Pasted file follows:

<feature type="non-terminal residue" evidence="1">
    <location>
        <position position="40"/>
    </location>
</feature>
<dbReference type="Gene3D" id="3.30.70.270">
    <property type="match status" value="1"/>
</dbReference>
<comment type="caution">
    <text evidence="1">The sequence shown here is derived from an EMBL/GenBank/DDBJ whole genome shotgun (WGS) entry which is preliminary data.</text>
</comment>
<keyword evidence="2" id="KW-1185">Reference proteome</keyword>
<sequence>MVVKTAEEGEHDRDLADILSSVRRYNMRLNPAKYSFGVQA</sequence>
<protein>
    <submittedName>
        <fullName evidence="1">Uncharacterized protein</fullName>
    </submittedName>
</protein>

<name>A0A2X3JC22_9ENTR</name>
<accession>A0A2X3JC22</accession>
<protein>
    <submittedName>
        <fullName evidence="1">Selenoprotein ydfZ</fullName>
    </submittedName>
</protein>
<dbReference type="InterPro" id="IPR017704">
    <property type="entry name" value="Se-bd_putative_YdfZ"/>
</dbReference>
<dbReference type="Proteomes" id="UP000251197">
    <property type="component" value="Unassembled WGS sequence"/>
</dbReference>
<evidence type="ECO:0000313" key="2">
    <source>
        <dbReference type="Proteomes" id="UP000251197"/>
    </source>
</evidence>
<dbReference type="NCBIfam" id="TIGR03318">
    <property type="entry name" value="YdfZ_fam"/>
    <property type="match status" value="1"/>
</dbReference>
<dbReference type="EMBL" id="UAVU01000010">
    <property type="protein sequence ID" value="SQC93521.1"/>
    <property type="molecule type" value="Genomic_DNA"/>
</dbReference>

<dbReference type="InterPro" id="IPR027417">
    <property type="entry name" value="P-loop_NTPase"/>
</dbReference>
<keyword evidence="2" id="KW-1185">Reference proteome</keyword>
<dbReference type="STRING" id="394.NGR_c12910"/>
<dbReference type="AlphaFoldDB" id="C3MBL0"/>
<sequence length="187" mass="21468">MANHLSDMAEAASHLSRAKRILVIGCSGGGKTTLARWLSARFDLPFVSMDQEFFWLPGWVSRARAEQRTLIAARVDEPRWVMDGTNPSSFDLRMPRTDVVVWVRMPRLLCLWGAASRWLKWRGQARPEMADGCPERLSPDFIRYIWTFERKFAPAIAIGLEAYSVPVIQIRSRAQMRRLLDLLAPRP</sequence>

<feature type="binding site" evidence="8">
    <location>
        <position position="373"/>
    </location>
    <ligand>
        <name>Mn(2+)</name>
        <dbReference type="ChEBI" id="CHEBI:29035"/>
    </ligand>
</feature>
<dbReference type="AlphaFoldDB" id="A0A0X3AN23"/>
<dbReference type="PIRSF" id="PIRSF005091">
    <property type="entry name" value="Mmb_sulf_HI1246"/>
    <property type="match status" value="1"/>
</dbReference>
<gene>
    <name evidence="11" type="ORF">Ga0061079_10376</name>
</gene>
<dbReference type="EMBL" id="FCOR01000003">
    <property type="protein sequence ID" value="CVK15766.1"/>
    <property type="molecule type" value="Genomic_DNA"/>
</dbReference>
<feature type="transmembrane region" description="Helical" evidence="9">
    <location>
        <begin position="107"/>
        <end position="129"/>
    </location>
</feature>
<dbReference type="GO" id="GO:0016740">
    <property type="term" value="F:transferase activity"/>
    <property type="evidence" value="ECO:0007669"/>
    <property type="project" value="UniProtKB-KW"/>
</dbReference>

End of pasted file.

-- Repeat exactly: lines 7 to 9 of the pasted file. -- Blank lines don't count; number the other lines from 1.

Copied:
    <property type="match status" value="1"/>
</dbReference>
<comment type="caution">